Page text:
How to deliver water and sanitation to everyone

Published on by in Non Profit

On Friday, world leaders will embark upon a new journey to tackle extreme poverty and make our planet a healthier, more equal place to live with the adoption of the new U.N. Sustainable Development framework. These are exciting times, and a real chance for change.

Water and sanitation play a key role in these 17 global goals on sustainable development — not only in SDG 6, but crosscutting through health, education and gender rights. It’s hard to imagine a successful school, a successful hospital or a successful community without such basics as safe drinking water, a decent, private toilet, effective removal of human waste, and good hygiene practice, including hand and face washing with soap.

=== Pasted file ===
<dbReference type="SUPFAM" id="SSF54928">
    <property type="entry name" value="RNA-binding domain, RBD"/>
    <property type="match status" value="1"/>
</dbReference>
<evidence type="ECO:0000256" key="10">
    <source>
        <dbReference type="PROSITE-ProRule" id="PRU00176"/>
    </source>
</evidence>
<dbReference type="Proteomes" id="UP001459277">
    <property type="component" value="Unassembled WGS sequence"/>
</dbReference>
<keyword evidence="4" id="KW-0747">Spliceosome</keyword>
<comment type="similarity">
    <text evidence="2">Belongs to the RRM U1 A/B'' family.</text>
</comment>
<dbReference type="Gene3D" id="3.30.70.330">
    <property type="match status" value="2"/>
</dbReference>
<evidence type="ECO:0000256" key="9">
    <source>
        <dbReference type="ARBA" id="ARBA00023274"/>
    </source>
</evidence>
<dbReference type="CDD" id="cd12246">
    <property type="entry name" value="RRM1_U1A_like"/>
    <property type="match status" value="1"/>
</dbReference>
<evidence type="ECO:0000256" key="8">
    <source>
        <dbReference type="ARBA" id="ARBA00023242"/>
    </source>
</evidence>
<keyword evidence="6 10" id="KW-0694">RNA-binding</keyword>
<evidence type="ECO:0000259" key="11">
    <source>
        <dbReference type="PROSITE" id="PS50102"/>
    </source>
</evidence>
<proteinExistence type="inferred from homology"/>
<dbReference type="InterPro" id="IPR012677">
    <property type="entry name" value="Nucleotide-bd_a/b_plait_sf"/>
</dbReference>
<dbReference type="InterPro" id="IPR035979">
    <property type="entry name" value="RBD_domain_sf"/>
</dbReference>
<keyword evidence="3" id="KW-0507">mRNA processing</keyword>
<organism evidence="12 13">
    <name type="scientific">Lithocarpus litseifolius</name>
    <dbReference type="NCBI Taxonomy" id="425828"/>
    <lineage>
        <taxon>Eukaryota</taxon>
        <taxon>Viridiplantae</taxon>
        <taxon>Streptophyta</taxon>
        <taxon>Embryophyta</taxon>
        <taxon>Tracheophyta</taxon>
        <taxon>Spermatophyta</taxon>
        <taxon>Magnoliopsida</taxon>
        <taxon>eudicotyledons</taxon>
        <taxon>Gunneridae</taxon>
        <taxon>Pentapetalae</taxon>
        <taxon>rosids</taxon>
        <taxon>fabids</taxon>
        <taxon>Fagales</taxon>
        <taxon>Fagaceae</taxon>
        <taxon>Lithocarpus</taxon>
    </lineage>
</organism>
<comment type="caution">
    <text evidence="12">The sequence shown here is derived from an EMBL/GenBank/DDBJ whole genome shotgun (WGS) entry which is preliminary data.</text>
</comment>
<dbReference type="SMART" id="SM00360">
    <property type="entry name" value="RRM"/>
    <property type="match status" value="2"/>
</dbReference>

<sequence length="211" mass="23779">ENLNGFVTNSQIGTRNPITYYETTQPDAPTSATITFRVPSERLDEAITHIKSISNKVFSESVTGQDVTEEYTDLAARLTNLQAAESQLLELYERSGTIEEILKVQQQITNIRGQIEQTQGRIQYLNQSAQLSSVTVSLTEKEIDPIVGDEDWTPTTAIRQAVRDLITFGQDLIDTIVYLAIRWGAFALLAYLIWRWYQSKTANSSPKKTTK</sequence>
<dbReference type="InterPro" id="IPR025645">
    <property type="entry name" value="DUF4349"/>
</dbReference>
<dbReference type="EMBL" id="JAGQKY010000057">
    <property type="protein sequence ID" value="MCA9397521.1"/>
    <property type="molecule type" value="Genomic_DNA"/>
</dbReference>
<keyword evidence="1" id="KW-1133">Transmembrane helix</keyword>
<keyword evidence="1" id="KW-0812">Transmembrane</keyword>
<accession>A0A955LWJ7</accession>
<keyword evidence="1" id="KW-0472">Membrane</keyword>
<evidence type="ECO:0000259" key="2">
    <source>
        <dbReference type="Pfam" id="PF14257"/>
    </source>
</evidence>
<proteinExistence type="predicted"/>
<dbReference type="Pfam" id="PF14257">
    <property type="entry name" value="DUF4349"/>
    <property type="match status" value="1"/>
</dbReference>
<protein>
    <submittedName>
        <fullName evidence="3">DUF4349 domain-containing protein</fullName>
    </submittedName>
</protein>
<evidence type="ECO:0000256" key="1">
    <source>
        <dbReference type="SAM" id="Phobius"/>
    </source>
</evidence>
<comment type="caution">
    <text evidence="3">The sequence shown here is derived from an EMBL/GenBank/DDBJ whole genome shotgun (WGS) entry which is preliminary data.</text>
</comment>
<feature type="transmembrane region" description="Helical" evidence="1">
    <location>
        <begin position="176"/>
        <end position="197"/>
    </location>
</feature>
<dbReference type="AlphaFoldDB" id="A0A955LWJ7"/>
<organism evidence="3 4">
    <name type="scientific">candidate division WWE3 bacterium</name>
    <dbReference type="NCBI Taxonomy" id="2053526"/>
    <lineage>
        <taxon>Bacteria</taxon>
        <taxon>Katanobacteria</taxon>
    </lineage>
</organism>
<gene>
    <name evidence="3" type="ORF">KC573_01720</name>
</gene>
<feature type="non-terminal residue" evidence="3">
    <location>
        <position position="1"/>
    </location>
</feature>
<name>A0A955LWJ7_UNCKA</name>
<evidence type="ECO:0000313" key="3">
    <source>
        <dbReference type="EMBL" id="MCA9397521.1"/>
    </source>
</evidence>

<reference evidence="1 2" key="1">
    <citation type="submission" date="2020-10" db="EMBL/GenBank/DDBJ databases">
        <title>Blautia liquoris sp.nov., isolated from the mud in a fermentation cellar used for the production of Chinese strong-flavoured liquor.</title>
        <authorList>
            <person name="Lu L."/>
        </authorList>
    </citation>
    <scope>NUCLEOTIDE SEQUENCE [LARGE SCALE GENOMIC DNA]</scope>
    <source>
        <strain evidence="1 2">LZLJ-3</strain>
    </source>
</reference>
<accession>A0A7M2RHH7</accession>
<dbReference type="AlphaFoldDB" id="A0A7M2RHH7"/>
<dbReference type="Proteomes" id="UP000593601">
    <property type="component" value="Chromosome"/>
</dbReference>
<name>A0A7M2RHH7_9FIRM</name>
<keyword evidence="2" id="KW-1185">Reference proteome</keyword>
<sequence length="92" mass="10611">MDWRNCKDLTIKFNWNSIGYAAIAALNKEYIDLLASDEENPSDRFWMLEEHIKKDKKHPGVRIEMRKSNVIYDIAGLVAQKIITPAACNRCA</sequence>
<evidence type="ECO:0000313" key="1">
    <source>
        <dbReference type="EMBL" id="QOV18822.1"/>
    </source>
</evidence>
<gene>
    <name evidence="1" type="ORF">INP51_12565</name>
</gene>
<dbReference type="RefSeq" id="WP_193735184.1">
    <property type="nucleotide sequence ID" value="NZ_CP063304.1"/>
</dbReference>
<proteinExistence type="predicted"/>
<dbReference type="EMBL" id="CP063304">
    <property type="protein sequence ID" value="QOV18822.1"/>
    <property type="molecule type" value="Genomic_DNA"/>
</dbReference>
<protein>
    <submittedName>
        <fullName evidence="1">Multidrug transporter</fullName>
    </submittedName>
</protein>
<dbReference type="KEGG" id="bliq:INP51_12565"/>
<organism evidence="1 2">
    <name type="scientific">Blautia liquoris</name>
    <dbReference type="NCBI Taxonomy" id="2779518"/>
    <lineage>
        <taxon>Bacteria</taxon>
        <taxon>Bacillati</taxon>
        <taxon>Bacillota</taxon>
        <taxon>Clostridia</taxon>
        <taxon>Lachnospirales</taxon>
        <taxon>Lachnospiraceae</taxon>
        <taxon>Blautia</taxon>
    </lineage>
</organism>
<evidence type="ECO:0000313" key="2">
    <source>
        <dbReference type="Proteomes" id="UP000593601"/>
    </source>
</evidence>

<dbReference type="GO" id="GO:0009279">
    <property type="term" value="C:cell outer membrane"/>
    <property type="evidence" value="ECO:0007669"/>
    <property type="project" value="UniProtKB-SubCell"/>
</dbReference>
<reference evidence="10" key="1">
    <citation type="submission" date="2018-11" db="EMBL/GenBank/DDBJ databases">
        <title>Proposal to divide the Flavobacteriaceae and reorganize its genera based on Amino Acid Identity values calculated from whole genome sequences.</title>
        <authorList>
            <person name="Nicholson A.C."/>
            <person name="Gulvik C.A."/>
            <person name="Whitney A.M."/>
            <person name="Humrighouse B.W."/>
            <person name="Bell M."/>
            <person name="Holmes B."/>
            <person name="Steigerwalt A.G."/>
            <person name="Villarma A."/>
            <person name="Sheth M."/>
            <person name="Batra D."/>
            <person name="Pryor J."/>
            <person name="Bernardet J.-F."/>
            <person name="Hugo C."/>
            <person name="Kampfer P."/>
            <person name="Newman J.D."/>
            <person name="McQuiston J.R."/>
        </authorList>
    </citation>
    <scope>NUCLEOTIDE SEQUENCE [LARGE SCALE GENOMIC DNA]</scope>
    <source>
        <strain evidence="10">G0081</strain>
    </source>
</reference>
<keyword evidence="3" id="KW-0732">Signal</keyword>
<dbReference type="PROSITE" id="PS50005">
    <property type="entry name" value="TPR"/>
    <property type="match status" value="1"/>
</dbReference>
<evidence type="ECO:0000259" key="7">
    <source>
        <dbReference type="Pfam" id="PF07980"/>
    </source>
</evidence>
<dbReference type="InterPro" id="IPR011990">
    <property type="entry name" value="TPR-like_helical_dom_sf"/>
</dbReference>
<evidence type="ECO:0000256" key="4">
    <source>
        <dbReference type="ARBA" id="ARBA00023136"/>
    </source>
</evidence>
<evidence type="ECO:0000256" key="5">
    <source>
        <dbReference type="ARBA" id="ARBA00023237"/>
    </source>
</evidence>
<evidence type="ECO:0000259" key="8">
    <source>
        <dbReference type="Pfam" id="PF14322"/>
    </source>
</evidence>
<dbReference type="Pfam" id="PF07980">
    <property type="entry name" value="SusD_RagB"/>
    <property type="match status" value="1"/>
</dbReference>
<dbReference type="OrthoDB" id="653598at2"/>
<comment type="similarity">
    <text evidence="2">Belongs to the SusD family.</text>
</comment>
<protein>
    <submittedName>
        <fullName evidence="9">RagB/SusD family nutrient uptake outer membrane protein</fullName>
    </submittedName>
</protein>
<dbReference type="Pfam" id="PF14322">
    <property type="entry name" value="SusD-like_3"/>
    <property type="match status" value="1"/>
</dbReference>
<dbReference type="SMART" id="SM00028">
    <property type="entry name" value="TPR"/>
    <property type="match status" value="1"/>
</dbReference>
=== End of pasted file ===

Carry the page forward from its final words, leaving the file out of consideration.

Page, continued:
But sanitation was an afterthought in the original Millennium Development Goals. After all, human excrement and sewage systems are not attractive topics, especially in official circles. When addressing the U.N. Commission on Sustainable Development in 2008, I used the word ‘shit’ to get my point about the impending crisis across — it was translated, albeit hesitantly, after a definite pause. And even the U.N. Deputy Secretary General Jan Eliasson, a champion of ending open defecation, has had translators hesitate at his use of the word ‘toilet’ in the conference rooms of the United Nations.

When the final review of the MDGs came in, it was no surprise that sanitation was among the most off-track of all the targets, falling short by more than 650 million people. That is more than double the population of the United States. This is a failing we can ill-afford to repeat in these new global goals.

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